Come join us!

We are always interested in talented, motivated individuals to join the lab. Most of our research is technical--we build custom electronics, work with high-speed cameras and ultrasonic microphones and write custom computer programs for analyzing large datasets. 


While you don't have to be a trained computer programmer or electrical engineer to join the lab, some technical and computational competency is preferred, and an interest in these areas is required. We especially welcome individuals with diverse backgrounds that have traditionally been underrepresented in these fields. If you have the strong desire and motivation to succeed, you will be supported here. 


Most of our data collection is done in the field, especially during the summer at the Southwestern Research Station in Arizona.

Undergraduates

Undergraduates interested in doing research in the Sensory and Movement Ecology lab should contact Dr. Corcoran by email to express their interest. Briefly describe why you'd like to join the lab. Please also send your resume/CV and highlight why you think you'd be a good fit for our research program. 

Master's students

I currently have research funding to support at least one Master's student to join the lab in fall 2020. Please email me if you are interested in joining the lab. Include a description of why you want to do a Master's degree with me, why you'd be a good fit and include a copy of your resume/CV.


More info about the Master's program can be found here. Download the Biology Graduate Handbook from the linked pages 6 and 7 for information about applying.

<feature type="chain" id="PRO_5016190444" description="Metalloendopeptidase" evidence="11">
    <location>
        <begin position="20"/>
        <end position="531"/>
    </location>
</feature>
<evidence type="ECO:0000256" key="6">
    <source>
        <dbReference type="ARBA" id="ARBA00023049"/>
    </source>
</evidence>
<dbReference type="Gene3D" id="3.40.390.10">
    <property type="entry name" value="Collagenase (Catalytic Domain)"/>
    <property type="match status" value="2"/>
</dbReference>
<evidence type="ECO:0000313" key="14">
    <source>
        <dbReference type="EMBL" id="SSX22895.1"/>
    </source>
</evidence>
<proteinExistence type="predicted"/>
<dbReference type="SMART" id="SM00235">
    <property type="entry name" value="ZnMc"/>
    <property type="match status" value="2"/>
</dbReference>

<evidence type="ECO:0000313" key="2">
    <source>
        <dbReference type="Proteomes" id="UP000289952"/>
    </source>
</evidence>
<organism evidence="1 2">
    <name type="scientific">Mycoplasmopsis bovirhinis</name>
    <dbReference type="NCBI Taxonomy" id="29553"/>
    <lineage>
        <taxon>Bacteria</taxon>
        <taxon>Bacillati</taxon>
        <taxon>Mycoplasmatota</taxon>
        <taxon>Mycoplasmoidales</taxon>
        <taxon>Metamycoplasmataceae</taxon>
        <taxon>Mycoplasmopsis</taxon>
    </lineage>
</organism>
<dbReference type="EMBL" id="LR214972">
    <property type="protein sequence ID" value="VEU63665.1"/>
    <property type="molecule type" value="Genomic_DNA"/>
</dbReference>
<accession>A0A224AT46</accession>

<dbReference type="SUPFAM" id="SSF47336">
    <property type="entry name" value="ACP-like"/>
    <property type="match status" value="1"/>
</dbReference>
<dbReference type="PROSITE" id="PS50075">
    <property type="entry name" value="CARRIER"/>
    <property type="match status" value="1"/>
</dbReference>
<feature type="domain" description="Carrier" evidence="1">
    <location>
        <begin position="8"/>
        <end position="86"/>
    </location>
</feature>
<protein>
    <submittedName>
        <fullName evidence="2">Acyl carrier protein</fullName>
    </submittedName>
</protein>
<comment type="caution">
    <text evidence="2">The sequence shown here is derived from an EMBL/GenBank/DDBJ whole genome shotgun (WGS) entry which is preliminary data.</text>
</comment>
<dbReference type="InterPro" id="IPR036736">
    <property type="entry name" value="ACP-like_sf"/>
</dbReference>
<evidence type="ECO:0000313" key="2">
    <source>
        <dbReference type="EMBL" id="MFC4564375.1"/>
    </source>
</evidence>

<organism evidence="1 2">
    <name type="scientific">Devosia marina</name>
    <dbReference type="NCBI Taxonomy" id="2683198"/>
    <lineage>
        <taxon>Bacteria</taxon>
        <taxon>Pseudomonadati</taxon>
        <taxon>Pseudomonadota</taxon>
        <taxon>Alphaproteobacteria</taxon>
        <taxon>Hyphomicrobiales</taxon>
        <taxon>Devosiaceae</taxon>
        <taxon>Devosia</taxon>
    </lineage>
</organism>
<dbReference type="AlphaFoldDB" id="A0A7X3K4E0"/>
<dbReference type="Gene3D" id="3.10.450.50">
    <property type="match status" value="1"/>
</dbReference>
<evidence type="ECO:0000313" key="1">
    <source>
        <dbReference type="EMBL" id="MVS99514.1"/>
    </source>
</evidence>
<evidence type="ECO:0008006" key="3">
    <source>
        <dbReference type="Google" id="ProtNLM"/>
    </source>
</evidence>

Postdoctoral Scholars

I currently have three years of funding from the National Science Foundation for a post-doctoral researcher to work in the lab on a collaborative project with Sharon Swartz at Brown University and Hamid Vejdani at Lawrence Technological University. The post-doc will play a central role in an interdisciplinary project to study bat flight in the context of natural predator-prey interactions. We will conduct anatomical and morphological studies of bat wings and flight muscle, detail the biomechanical basis of bat flight performance, and document the "rules" underlying success and failure in natural bat-insect interactions recorded over large volumes (100,000 cubic meters) in the field. This study combines empirical research in the field and lab with large-scale compuational analyses and simulations of bat flight and predation. The post-doc will thus have diverse opportunities to develop new skillsets and direct their specific research interests. We anticipate the post-doc starting sometime before summer of 2020, although funding is available now.


The most successful candidates will have some combination of the following:

  • A PhD in biomechanics or related field
  • Computational and technical experience analyzing large datasets
  • Peer-reviewed publications
  • Experience with computer programming and digital signal processing
  • Experience conducting research with animals. Working with bats or animal flight would be a plus, but is not required
  • Ability to spend 6-8 weeks at the Southwestern Research Station conducting field work during summer.

Please email me your CV, a short description of your background, why you are interested in the project, and what makes you qualified for the position.


The position is based at UC Colorado Springs, but there is also an opportunity for the candidate to spend some of their time at Brown University working in the Aeromechanics and Evolutionary Morphology Lab.